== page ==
Sunday has just become a little less busy in Poland, thanks to a new law banning most commercial shopping that took effect in March.

And Poland’s move, which bucks the prevailing trend in secularized countries toward an ever-more commercialized Sunday, could provide a constructive example for the United States, where the network of state “blue laws” that once restricted Sunday business activities has been substantially reduced.

The Polish government enacted a new law that bans most businesses from being open more than two Sundays a month in 2018. By 2020, retailers will only be able to open on seven Sundays a year. The law, initially proposed by the Solidarity labor union in 2016, was endorsed by both the ruling Law and Justice Party and the nation’s Catholic bishops.

Some exceptions remain: Gas stations, cafes and pharmacies, among others, will be unaffected by the law. Small family businesses can remain open, as well, on the condition that only the owners work on Sundays.

Polish President Andrzej Duda praised the law for helping workers to spend time with their families on Sundays and anticipated it would help strengthen Polish society.

While President Duda said the law was restoring “normality” to Sunday, the legislation runs counter to the prevailing trend of Western democracies to end trading prohibitions on Sunday. In the United States, restrictions on Sunday shopping — often called “blue laws” or Sunday closing laws — are comprised of more exceptions than rules. Just 18 states restrict auto sales on Sunday. Several others ban hunting or alcohol sales.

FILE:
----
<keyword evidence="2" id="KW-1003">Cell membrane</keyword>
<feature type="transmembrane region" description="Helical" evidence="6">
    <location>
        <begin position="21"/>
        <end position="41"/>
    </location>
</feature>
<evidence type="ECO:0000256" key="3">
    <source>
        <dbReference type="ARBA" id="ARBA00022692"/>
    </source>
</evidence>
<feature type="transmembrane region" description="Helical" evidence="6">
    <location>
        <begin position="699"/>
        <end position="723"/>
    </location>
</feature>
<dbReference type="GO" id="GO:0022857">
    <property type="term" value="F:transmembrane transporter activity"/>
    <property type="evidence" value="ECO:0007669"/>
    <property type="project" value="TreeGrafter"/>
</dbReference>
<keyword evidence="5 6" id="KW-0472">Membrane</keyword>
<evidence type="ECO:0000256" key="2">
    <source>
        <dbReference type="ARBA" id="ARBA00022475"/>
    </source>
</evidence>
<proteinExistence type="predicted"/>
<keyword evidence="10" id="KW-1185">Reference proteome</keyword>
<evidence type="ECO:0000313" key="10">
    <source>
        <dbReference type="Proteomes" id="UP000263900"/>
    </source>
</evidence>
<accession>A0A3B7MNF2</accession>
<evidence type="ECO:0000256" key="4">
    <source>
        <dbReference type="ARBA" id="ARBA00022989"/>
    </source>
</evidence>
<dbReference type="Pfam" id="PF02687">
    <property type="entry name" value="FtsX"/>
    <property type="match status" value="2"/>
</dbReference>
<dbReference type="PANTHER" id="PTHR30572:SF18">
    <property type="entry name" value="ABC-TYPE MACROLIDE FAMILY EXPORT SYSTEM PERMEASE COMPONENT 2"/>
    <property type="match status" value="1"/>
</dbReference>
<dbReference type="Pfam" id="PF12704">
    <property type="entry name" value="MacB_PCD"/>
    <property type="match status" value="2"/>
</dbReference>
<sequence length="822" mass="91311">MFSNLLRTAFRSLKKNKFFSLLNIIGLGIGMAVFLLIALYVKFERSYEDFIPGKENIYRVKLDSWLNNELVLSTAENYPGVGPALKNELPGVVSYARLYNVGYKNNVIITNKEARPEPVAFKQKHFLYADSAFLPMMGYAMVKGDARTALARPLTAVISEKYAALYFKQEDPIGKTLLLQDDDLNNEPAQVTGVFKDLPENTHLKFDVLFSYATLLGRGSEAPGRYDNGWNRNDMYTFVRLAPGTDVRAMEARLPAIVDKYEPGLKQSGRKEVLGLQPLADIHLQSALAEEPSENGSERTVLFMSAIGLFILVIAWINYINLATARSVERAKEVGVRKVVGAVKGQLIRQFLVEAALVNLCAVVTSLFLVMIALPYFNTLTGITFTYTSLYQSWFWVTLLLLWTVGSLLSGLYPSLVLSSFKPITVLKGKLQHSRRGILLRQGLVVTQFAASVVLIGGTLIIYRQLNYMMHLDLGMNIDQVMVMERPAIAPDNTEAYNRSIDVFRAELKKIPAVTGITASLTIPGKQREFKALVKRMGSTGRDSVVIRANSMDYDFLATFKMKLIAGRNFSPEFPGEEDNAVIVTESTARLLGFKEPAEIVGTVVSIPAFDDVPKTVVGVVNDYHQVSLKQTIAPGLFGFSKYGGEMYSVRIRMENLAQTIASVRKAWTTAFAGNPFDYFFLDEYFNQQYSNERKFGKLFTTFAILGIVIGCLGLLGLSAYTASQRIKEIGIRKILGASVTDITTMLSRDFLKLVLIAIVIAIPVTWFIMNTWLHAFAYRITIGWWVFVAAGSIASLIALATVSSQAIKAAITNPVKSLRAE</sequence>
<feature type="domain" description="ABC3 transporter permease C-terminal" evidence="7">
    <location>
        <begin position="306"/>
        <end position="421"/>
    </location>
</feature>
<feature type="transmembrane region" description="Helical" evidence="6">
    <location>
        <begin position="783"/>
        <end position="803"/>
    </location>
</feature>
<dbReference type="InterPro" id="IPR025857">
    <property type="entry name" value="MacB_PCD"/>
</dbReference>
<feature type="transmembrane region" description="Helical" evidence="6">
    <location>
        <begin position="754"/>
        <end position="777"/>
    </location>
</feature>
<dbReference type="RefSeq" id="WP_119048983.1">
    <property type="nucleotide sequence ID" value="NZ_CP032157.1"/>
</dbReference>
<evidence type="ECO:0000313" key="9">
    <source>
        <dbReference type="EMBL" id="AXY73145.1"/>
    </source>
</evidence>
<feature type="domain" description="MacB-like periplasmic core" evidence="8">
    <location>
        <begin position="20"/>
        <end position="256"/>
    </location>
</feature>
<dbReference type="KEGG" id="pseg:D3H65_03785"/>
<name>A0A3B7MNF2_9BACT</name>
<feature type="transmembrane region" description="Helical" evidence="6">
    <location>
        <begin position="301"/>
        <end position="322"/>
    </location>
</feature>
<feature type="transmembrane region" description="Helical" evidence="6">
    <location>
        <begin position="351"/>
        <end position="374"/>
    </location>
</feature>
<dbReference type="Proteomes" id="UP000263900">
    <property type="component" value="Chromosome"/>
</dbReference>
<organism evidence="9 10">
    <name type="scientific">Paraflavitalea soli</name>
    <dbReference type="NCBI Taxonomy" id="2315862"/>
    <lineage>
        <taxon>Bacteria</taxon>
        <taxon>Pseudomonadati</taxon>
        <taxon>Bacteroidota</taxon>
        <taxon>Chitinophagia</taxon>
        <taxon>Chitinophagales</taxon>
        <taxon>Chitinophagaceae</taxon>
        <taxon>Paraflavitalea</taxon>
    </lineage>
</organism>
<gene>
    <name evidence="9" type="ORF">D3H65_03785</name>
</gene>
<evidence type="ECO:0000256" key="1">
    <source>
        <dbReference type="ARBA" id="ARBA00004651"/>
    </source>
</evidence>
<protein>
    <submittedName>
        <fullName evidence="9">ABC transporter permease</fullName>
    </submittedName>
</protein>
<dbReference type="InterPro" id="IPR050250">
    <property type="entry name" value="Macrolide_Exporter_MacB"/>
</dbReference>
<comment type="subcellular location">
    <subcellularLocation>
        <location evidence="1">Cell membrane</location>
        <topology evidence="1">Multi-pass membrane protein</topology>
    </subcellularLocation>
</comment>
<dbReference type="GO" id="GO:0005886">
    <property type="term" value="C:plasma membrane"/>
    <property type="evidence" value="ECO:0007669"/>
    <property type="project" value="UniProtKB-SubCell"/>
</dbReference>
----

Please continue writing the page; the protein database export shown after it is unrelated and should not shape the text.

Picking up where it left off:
Even modest restrictions have ended, to popular acclaim. Indiana ended its ban on Sunday alcohol sales in March, and Minnesota repealed a similar law in 2017.

 

Sunday Mornings in North Dakota

The only current example in the U.S. of a statewide retail ban is in North Dakota, which prevents many retailers from opening on Sunday morning.

Christopher Dodson, the executive director of the North Dakota Catholic Conference, told the Register that after arriving in North Dakota from California, it took time to adjust to some businesses being closed on Sundays. But he appreciates now “the lack of temptation to go out and shop.”

The Sunday closing law has been under continuous pressure for several years by retailers who fear they are losing business to out-of-state competitors on Sunday mornings.

The support for changing the law, Dodson said, reflects “the constant drive for profit” by businesses, but also a “libertarian-individualist” argument that the government should not intrude on how and when they choose to run their businesses.

“That ignores there are things good for society and bad for society,” he said. “True freedom is freedom to do the right thing.”

As it turns out, there are documented drawbacks to ending blue laws. A 2008 study found that repealing Sunday closing laws led to a decrease in church attendance and tithing, along with a significant rise in alcohol and drug use among the religious population.

Daniel Hungerman, an economics professor at the University of Notre Dame who co-authored the study, told the Register the changes were not a coincidence.

“When you induce people to stop going to church, it changes their decisions about risky behavior,” he said.